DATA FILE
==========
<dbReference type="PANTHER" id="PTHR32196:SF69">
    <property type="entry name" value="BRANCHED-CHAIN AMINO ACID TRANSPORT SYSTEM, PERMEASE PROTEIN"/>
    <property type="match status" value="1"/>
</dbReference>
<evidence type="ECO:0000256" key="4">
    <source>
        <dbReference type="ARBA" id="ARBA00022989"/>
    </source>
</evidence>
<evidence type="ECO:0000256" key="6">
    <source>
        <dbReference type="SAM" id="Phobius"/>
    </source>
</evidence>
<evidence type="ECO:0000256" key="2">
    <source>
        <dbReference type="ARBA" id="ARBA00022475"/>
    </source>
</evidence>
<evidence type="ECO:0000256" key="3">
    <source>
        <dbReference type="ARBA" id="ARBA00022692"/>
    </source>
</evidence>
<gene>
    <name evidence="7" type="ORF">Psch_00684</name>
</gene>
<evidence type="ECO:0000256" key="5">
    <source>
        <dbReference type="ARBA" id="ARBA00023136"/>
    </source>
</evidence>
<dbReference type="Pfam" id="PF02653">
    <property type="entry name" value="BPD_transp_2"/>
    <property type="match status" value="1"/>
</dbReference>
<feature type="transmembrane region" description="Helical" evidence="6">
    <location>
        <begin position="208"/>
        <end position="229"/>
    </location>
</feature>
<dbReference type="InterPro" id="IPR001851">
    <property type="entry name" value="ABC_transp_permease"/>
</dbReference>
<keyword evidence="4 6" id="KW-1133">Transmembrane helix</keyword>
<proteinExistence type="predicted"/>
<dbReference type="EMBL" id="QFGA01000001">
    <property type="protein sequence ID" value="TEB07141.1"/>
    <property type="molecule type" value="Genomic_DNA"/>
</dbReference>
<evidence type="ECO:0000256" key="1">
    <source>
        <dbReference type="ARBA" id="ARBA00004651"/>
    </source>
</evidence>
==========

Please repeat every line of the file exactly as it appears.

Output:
<dbReference type="PANTHER" id="PTHR32196:SF69">
    <property type="entry name" value="BRANCHED-CHAIN AMINO ACID TRANSPORT SYSTEM, PERMEASE PROTEIN"/>
    <property type="match status" value="1"/>
</dbReference>
<evidence type="ECO:0000256" key="4">
    <source>
        <dbReference type="ARBA" id="ARBA00022989"/>
    </source>
</evidence>
<evidence type="ECO:0000256" key="6">
    <source>
        <dbReference type="SAM" id="Phobius"/>
    </source>
</evidence>
<evidence type="ECO:0000256" key="2">
    <source>
        <dbReference type="ARBA" id="ARBA00022475"/>
    </source>
</evidence>
<evidence type="ECO:0000256" key="3">
    <source>
        <dbReference type="ARBA" id="ARBA00022692"/>
    </source>
</evidence>
<gene>
    <name evidence="7" type="ORF">Psch_00684</name>
</gene>
<evidence type="ECO:0000256" key="5">
    <source>
        <dbReference type="ARBA" id="ARBA00023136"/>
    </source>
</evidence>
<dbReference type="Pfam" id="PF02653">
    <property type="entry name" value="BPD_transp_2"/>
    <property type="match status" value="1"/>
</dbReference>
<feature type="transmembrane region" description="Helical" evidence="6">
    <location>
        <begin position="208"/>
        <end position="229"/>
    </location>
</feature>
<dbReference type="InterPro" id="IPR001851">
    <property type="entry name" value="ABC_transp_permease"/>
</dbReference>
<keyword evidence="4 6" id="KW-1133">Transmembrane helix</keyword>
<proteinExistence type="predicted"/>
<dbReference type="EMBL" id="QFGA01000001">
    <property type="protein sequence ID" value="TEB07141.1"/>
    <property type="molecule type" value="Genomic_DNA"/>
</dbReference>
<evidence type="ECO:0000256" key="1">
    <source>
        <dbReference type="ARBA" id="ARBA00004651"/>
    </source>
</evidence>